Local Limerick company Magic Hammer Events are behind the interactive Halloween experience which offers some spine-chilling fun for all the family from Friday, October 23-Sunday, November 1. 

Kids get to meet witch Hattie O’ Goodspell, the Good Witch of Munster, and her friends the spooky skeletons, including old “Lazy Bones”, the bonkers bats, and a host of friendly ghosts and ghouls all happily enjoying their annual Halloween party.

Everyone is encouraged to dress-up in their favourite Halloween costumes before entering Witch Hattie’s house to meet the friendly trainee witch, who guides them on their journey through spectacular spooky sights, en-route to a special rendezvous with Hattie who provides a tour of her magical and spooky lair including her famous witches’ hat & broom collection.

Visitors even get to see where she makes all of her magic potions.

Entrance costs €5 per child and adults are free of charge. For more check out Happy Halloween, Cork and Limerick on Facebook.

Tayto Theme Park

Here’s how to keep the kids amused for the mid-term

Sprawling across some 55 acres of former Meath farmland near Ashbourne, the park offers more than 100 attractions for all ages, including Ireland’s first rollercoaster, The Cú Chulainn Coaster.

And, from Saturday, October 24 Tayto Park opens its doors to a real Hallowe’en fright fest… in the dark. For the first time visitors are invited to ride the Cú Chulainn Coaster in the dead of night. 

Racing along at over 100km per hour and dropping over 32m in an instant, this stomach-churning drop zone is scary enough in daylight — the sheer terror of riding it in the pitch dark cannot be imagined.

From 6pm- 9pm (on October 27-Friday, October 30 ) visitors can experience a night ride on the Cú Chulainn Coaster, the Air Race and the Rotator — and watch a ghoulish 5D Halloween movie in the 5D cinema and experience the gruesome House of Horrors.

During the October mid-term break the park is open from 10am- 5pm, from Saturday October 24- Sunday, November 1st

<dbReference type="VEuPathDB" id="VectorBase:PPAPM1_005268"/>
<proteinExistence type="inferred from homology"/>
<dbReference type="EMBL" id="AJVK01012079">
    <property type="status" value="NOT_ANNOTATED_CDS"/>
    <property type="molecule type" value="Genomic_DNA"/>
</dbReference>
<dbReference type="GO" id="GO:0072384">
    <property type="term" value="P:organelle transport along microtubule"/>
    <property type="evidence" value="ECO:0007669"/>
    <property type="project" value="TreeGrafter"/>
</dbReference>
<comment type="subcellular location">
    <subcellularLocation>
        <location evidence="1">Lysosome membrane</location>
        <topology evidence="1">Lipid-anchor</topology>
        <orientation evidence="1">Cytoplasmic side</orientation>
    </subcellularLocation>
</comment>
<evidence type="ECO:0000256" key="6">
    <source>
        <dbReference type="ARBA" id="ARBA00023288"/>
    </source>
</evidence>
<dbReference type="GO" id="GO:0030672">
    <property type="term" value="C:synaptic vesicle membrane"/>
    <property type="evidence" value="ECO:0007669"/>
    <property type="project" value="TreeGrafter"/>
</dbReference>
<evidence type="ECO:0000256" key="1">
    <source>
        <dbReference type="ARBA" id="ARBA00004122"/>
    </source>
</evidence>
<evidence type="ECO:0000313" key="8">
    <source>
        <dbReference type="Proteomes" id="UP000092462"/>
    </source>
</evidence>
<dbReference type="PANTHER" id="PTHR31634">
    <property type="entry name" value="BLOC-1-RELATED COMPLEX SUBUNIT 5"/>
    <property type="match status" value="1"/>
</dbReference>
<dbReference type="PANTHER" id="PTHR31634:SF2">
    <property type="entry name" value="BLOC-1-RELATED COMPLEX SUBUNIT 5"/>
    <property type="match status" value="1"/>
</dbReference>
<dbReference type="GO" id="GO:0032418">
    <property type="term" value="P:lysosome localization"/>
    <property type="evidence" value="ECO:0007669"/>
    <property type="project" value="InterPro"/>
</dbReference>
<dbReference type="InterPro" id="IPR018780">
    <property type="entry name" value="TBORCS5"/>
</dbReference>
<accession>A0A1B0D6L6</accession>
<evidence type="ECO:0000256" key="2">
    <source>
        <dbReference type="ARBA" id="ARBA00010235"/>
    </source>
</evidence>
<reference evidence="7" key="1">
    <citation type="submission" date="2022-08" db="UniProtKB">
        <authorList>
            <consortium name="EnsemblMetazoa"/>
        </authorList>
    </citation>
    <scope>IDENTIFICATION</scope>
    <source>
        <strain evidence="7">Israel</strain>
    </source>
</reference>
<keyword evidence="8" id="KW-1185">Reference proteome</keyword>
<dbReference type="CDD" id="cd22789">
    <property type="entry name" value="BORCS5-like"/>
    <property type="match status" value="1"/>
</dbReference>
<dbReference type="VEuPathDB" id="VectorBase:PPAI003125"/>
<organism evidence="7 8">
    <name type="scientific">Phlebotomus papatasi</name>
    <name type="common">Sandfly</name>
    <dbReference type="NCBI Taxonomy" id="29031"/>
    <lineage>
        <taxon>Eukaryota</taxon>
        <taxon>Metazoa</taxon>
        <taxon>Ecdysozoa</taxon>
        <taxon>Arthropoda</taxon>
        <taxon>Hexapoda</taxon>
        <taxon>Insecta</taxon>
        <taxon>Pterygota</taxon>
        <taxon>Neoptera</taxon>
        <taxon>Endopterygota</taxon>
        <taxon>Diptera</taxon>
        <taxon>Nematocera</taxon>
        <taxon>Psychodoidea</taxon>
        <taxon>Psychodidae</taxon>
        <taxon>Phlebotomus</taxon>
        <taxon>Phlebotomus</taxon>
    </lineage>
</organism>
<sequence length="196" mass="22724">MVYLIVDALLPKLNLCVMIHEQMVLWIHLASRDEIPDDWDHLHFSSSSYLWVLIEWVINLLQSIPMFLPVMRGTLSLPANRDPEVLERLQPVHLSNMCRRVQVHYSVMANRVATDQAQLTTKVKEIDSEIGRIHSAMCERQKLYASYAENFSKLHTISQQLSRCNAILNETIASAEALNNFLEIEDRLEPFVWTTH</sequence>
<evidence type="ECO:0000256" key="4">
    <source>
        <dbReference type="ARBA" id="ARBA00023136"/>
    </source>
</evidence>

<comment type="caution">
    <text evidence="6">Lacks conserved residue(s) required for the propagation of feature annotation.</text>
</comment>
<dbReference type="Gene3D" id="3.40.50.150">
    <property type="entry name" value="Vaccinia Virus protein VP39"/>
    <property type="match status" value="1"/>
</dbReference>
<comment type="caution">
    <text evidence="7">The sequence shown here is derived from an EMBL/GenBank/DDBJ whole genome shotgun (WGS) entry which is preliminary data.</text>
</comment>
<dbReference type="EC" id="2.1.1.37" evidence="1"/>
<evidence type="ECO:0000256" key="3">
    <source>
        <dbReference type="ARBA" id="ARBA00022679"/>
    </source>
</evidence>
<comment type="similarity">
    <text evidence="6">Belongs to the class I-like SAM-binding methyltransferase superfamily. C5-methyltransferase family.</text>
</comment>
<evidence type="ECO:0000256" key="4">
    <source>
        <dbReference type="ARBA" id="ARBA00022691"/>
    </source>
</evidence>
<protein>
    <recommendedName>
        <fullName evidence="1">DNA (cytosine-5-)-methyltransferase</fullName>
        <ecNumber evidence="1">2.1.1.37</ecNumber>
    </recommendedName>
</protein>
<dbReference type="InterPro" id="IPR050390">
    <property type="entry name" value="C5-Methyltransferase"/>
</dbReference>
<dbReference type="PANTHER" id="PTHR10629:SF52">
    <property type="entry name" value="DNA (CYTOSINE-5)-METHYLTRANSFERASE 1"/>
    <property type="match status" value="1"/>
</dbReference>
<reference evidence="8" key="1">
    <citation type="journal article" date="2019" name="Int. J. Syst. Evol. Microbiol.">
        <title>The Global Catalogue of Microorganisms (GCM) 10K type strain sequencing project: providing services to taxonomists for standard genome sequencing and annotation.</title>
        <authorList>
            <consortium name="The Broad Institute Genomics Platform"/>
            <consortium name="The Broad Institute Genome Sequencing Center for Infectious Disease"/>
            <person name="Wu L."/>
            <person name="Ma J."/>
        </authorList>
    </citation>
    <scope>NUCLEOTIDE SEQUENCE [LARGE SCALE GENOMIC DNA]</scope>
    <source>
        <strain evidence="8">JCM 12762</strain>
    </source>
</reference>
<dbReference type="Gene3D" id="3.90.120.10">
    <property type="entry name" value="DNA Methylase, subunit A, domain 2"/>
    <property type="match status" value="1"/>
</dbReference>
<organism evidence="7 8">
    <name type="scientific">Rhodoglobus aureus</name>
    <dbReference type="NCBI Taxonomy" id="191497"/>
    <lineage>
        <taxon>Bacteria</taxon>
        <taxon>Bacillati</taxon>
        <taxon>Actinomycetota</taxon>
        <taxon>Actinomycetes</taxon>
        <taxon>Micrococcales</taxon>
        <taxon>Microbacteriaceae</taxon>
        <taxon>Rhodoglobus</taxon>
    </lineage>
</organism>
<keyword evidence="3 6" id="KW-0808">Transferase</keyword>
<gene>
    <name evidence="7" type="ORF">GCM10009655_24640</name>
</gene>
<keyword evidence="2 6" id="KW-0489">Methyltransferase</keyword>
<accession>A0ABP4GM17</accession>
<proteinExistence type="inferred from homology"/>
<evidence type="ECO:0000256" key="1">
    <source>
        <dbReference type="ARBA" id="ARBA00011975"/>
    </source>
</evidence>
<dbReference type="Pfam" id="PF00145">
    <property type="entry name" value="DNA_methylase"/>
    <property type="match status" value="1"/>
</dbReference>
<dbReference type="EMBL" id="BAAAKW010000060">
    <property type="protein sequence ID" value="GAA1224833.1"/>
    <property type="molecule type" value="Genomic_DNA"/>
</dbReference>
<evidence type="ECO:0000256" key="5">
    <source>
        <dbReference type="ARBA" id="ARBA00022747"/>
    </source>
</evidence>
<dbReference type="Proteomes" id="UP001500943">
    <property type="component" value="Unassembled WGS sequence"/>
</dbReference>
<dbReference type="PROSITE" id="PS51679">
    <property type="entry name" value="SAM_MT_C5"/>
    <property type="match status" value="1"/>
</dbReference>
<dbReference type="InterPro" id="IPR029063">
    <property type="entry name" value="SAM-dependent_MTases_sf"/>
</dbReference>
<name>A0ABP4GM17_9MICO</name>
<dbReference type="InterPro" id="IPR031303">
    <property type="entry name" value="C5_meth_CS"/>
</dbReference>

Tickets and family admission: €14 for all visitors, children under 3 are free, third-level students/OAPs/special needs adult or child are €12, Special needs carer go free. Phone 01 8351999 or visit 

Hallowee’n in the Capital

A special Halloween Workshop takes place at Dublin Zoo on October 28 from 10am-2.30pm. 

Children are encouraged to arrive in fancy dress at the interactive workshop, which is aimed at ages 6-12 and focuses on the animals traditionally connected to Halloween — €20 for annual passholders, €25 for non-passholders

To book go to  On Saturday October 31, there’s a creepy arts and crafts session, along with spine-chilling keeper talks and spooky painting – plus a session of monster music takes place from 10am to 5.30pm at the zoo. 

Normal admission rates to the zoo apply. Those who want to splash out this mid-term break, may want to take the Highway to Hell at the Gibson Hotel. 

It’s jumping on the Halloween bandwagon with a themed playroom packed with Halloween games, movies and treats for the kids, while mum and dad sit back and enjoy a Halloween-inspired cocktail!

A family room for two adults and two children including breakfast will set you back €130 per room. This offer is valid from October 25-November 1.

For more information visit 

Live like royalty

And finally, Halloween horror is the order of the day at Bunratty Castle and Folk Park on bank holiday Monday October 26 from 12pm to 6pm. Expect haunted houses and sppok trains. 


Posh Cork's agony aunt: sorting out Cork people for ages.Ask Audrey: why aren't William and Kate coming to Cork?

Festival season approaches, legends come to the Opera House, and a young Irish phenomenon continues to impact on UK telly, writes Arts Editor Des O'Driscoll.Scene and Heard: 'the major voice of a generation'

In advance of this weekend’s Ortús festival of chamber music in Cork, musician and co-organiser Mairead Hickey talks violins with Cathy Desmond.Máiréad Hickey: ‘If money was no object, it would be lovely to play a Stradivarius’

Pink Floyd drummer Nick Mason is thrilled to be playing the band’s older material in a new group that he’s bringing to Ireland. But what chances of a final reunion, asks Richard Purden.Pink Floyd's Nick Mason: over the moon

More From The Irish Examiner